It is convenient for Sobowale to write that every other Nigerian in public office is corrupt. There is some truth in Sobowale’s assertion that, as petroleum resources minister, she ought to have gotten her facts right, just as President Goodluck Jonathan and Madam Okonjo-Iweala should have also gotten their facts right on the entire petrol subsidy saga, but labeling her alone makes Sobowale’s engagement smack of deliberate mischief.
Pray, if some fellow in Sobowale’s Vanguard plants a story in the paper; or more directly, a Judas in his family (as there are in every family), who goes ahead to misbehave and commit a crime and a columnist picks that up and alludes that the editor of Vanguard or the head of Sobowale’s family, respectively, is the Judas, how would that feel?
Yes, there is the point of vicarious liability! But there is also the issue of thinking straight and not allowing sentiments and a mentality that feeds on being perpetually cantankerous to overcome us.
Sobowale is a columnist I enjoy reading regularly. There are times he had taken on some causes which are noble. There are other times he takes on causes that some of us see through as being products of sheer mercantilist arrangement. But he owns the column. He is intelligent. And we respect most of his views.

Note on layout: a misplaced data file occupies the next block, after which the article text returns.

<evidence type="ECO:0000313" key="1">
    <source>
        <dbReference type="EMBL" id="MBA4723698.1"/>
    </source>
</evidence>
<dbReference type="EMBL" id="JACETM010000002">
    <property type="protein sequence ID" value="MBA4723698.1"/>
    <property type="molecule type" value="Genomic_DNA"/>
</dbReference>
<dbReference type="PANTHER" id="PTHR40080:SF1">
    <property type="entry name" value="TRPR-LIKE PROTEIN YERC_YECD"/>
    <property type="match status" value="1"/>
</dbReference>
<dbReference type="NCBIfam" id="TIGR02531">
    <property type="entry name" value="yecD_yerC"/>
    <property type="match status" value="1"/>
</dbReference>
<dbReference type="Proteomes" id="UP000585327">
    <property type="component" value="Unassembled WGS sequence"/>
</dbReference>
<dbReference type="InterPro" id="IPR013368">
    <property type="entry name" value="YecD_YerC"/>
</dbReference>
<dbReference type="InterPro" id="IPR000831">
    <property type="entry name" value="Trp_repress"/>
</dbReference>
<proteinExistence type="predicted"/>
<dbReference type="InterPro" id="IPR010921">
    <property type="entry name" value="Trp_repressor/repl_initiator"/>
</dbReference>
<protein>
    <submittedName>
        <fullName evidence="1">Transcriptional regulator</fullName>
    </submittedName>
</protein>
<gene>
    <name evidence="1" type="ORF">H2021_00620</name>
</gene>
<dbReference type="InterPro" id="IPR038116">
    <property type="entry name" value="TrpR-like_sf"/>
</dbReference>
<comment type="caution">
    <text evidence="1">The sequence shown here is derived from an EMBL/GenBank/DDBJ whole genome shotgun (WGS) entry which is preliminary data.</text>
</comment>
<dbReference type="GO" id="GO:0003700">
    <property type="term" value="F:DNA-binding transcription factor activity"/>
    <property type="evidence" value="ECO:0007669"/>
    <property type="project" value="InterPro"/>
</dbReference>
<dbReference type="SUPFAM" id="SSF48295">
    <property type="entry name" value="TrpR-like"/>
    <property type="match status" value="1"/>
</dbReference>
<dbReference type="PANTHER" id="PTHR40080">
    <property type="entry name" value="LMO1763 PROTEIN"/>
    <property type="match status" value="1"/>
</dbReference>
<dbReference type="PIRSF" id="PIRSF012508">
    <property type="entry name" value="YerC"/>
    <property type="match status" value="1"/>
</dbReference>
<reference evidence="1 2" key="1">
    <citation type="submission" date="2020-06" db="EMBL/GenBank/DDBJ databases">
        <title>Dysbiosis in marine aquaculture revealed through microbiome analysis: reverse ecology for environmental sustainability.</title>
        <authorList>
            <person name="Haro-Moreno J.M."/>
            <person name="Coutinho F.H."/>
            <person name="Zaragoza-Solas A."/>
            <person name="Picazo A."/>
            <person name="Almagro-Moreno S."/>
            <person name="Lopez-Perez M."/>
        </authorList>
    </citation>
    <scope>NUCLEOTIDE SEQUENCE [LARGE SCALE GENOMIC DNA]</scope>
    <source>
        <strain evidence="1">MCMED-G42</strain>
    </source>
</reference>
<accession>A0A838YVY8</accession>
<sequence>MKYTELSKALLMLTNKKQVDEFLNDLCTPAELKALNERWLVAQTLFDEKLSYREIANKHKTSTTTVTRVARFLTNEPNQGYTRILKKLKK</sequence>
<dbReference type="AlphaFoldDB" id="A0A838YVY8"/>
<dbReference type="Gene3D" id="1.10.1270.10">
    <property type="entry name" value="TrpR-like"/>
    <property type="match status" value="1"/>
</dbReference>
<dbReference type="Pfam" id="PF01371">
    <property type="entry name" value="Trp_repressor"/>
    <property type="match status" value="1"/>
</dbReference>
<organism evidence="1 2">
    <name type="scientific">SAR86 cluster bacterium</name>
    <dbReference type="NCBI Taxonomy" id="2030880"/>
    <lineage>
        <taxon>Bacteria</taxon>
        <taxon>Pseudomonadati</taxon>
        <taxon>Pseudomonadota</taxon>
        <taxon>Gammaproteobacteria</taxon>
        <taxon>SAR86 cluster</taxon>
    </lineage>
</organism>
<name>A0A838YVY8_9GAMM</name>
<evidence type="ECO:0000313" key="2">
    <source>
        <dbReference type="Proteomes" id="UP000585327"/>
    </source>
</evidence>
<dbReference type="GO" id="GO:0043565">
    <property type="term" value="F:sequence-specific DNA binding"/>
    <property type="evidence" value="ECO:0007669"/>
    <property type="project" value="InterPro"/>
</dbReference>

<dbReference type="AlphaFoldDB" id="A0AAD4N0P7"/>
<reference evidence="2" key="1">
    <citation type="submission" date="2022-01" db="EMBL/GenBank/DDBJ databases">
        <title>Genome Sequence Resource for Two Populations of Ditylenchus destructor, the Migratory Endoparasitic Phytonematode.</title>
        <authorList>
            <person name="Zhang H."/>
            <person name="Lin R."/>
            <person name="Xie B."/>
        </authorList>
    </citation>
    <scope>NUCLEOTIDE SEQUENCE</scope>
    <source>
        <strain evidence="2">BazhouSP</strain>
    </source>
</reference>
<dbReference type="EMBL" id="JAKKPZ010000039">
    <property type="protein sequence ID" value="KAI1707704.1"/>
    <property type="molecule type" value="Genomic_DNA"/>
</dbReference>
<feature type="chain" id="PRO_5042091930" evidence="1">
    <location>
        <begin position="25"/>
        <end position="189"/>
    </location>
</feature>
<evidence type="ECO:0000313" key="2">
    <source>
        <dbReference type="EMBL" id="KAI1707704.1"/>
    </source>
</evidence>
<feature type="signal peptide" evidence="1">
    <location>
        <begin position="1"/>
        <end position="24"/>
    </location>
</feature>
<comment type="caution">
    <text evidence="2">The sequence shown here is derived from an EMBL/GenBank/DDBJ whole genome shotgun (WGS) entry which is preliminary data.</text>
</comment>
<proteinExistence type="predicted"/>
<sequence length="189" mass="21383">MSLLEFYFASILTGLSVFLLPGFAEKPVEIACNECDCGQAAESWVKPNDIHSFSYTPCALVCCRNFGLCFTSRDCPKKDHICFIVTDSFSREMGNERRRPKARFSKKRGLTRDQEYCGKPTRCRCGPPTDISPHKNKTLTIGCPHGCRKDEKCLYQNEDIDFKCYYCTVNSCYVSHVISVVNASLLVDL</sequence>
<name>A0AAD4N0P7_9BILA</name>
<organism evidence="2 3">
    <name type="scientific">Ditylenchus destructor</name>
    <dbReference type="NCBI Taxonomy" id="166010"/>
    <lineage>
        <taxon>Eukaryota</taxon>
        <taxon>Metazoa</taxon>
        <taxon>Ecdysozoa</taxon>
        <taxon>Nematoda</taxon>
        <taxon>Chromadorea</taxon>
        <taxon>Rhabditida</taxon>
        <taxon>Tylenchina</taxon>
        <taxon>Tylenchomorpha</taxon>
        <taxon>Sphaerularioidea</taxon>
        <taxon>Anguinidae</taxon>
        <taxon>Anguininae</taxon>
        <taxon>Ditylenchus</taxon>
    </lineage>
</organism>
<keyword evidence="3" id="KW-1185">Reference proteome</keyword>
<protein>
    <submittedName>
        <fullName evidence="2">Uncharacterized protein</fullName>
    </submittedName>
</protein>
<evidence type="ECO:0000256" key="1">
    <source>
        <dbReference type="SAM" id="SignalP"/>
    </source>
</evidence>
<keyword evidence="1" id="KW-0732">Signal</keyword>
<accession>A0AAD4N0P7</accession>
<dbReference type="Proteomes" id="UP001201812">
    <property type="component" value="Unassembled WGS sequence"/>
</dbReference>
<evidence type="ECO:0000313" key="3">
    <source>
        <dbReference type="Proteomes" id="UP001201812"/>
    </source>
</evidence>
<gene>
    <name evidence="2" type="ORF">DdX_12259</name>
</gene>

However, I have never felt so strongly to correct the impression he runs away with when he writes about people any which way he wants than now because the argument just does not hold water. In fact, his logic about Diezani should go for all Nigerians when the issue of 419, drug pushing, corruption is discussed. Because, he seems to be saying to us that if a human being has two legs, then every moving object with two legs is a human being, and therefore a chicken is a human being.
Sobowale can criticize but he should be more constructive. His attack of Diezani is tantamount to saying that Speaker Aminu Tambuwal should answer for the alleged crimes of Lawan Farouk in his dealing with Femi Otedola.
*Alapatira is based in Abeokuta